George Graham

Is a “Middle Class” Life Really Worth the Price?

Sometimes I lie in bed at night and imagine what it would be like to go home to Jamaica, find a plot of land far in the mountains and build a wattle-and-daub house, the way my grandmother, Rosa,  did. I think she was in her fifties when she gave up on my philandering grandfather and set off into the hills to make a life on her own. At the time, everyone thought she was mad. But now I wonder.

Maybe it’s the rest of us who are mad. She didn’t have to go to work every day, yet she didn’t starve. She didn’t die of disease. She lived to the ripe old age of 93. In the United States, which is widely assumed to be the most prosperous nation on earth, our life expectancy is in the mid-seventies.  And, from what I hear and read,  most Americans are quite miserable.

Rosa did not have “health care.” She depended on faith healing, placing “White Wing” pamphlets on her arthritic joints. She didn’t have money. She didn’t have an army or navy or air force to defend her. The nearest police station was many miles away. She didn’t have bars on her windows.

What she did to protect her meager possessions was put a statue of the Virgin Mary in the middle of her garden, and whenever she left home, she placed the key to her front door in the statue’s outstretched palm. In four decades, not one robber dared to touch that key.

artBack in those days, a lot of Jamaicans lived off the land. They grew yams and other “ground provisions,” harvested chocolate beans for their morning beverage, drank bissy or bush tea when they were sick… Everyone had chickens for eggs and Sunday dinner; some had turkeys; some – like Mrs. Knight – also had  ducks and guinea chicks. In some parts of the island, where there was a lot of rain, they grew bananas; in other parts, where the mountains blocked the trade winds, they grew cassava. Corn and peas grew everywhere. (A Jamaican scene by artist Milton Messam is shown above.)

Some people had goats, and a few raised sheep. Some better-off people had cows.

Very few people had money. And, from what I remember, the pennies that filtered down did more harm than good. I am thinking of those drinking bouts on a Saturday night, and the fights they caused, the broken homes, the cards and dice, unwanted pregnancies and back-room abortions…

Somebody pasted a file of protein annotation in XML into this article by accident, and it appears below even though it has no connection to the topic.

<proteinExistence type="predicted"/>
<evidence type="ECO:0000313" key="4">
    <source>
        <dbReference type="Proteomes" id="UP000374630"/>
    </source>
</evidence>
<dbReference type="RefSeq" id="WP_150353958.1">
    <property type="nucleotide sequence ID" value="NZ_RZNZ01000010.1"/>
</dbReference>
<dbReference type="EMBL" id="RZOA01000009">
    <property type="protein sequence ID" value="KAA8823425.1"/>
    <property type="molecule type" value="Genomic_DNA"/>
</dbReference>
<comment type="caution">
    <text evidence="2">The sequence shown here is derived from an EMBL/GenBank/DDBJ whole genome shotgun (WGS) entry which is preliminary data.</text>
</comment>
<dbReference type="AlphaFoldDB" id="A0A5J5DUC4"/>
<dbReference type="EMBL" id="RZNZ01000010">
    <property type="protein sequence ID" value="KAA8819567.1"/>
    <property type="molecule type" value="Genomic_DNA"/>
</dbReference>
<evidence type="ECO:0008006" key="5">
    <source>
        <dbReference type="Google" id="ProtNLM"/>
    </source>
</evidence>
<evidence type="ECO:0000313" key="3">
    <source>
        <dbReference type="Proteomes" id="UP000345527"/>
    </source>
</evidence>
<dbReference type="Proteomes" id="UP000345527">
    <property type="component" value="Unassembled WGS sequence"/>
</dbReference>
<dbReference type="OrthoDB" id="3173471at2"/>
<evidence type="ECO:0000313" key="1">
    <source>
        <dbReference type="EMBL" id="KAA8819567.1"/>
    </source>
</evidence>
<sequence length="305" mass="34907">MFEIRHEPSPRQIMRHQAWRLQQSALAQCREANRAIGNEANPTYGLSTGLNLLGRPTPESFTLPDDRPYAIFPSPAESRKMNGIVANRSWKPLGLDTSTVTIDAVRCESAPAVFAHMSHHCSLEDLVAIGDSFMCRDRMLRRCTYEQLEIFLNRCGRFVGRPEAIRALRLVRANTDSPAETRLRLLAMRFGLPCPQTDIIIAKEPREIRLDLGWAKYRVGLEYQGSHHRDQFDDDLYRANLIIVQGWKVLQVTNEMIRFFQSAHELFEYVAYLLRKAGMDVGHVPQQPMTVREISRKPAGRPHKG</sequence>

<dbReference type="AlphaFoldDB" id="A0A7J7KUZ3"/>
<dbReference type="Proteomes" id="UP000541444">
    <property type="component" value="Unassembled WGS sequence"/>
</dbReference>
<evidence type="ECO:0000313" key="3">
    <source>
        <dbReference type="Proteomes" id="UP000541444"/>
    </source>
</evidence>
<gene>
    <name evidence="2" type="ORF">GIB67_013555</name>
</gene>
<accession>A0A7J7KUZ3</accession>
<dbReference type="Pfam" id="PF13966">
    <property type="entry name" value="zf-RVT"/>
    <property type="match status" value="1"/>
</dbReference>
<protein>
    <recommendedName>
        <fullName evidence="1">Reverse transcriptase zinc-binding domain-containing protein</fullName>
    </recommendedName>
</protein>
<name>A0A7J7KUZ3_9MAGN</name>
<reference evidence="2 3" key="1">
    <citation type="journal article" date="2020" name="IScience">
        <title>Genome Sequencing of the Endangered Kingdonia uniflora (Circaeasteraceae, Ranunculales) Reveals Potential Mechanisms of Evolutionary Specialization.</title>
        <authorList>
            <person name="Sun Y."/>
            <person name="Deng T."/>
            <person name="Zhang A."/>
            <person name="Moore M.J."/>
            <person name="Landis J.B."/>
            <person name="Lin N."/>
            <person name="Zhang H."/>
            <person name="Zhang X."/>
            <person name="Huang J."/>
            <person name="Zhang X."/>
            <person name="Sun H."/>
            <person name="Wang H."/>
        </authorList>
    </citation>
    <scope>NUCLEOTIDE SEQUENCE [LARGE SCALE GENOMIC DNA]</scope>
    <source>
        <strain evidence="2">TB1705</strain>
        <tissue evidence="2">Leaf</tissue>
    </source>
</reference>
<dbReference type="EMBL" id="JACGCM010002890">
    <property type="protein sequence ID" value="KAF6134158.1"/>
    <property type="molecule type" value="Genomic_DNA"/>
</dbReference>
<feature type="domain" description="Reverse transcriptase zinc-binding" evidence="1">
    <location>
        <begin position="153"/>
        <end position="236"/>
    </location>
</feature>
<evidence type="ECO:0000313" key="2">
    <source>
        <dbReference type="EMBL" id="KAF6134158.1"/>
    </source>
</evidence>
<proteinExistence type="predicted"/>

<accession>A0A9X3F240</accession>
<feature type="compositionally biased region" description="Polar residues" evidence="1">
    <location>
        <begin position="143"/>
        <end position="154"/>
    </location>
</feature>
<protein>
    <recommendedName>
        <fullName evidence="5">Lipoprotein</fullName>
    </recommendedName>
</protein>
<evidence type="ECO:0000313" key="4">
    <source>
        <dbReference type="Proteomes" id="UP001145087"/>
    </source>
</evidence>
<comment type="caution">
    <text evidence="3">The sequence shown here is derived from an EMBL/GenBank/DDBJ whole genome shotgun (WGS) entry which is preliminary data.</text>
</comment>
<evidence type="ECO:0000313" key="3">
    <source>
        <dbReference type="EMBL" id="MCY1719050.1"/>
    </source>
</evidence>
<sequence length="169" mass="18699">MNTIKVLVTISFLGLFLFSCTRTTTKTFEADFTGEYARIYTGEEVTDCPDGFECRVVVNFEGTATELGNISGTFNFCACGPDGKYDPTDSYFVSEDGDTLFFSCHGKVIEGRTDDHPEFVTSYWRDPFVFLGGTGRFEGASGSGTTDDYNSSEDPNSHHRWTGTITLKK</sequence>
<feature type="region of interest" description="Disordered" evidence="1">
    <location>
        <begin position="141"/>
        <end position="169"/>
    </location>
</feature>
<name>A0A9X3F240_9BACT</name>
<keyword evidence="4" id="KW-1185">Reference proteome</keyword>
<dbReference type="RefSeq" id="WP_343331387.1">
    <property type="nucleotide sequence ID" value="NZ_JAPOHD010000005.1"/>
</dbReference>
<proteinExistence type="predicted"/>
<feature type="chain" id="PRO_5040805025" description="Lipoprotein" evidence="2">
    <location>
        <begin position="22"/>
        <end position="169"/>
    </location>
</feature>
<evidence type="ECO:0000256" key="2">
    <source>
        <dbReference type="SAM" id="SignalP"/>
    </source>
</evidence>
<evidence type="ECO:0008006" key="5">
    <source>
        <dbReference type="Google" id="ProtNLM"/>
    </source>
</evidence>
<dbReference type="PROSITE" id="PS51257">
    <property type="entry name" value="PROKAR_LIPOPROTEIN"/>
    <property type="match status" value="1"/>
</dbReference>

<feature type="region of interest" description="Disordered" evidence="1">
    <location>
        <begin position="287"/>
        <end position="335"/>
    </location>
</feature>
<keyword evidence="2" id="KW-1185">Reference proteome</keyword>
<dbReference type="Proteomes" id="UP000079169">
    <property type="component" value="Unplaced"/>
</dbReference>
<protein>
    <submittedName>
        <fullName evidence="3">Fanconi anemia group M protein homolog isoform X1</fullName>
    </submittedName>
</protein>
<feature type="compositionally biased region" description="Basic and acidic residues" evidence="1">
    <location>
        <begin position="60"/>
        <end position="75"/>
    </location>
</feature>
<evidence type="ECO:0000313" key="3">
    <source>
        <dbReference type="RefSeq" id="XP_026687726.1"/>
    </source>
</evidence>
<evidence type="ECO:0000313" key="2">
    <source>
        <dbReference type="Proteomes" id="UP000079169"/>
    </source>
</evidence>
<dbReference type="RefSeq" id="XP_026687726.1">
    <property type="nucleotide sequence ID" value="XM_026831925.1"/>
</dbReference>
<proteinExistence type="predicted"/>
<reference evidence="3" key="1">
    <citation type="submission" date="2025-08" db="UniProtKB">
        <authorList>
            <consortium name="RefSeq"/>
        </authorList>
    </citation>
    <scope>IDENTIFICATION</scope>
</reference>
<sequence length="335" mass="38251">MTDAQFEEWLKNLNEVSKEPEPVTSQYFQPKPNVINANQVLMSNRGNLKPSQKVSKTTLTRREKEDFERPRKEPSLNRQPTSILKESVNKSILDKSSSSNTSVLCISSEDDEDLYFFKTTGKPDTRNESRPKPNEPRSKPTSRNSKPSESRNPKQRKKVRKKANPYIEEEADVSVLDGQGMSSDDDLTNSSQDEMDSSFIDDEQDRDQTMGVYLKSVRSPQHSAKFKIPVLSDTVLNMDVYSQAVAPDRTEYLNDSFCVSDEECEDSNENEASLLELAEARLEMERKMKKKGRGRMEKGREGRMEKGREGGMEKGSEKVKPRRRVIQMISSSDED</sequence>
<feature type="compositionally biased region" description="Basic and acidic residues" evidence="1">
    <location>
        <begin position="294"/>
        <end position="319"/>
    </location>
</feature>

I know that my recollections are probably skewed and my logic most likely flawed. But could it be that money really is the root of all evil? Is the world following the wrong path, as billions of people in China, India, Africa and other “developing” areas aspire to a “middle-class” way of life?

It’s a way of life based on cheap electric power, generated at a terrible cost to the environment. And nobody in the “developed” world today could conceive of a life without electricity. Yet I can remember living without it for many years, and it wasn’t that bad.

I can remember our first refrigerator. It was powered by propane gas, I think. Before that, we cooled water in clay jars. As a child in Jamaica, I ate food cooked on an “American stove,” one that burned wood, and it tasted pretty good. We collected rain water in a “tank,” which was a concrete cistern positioned so the roof of our house acted as a catch basin. We pumped water from the tank up to two oil drums on a wooden platform high enough to flush the toilet and keep the taps flowing in the bathroom.

No, it was not idyllic. We were miles from the nearest doctor and many more miles from the nearest dentist. My memories include a lot of pain from toothache. But, with all the things mankind has discovered since then, you would think we would be a lot happier.  And you would be wrong.

About the author


I am a Jamaican-born writer who has lived and worked in Canada and the United States. I live in Lakeland, Florida with my wife, Sandra, our three cats and two dogs. I like to play golf and enjoy our garden, even though it's a lot of work. Since retiring from newspaper reporting I've written a few books. I also write a monthly column for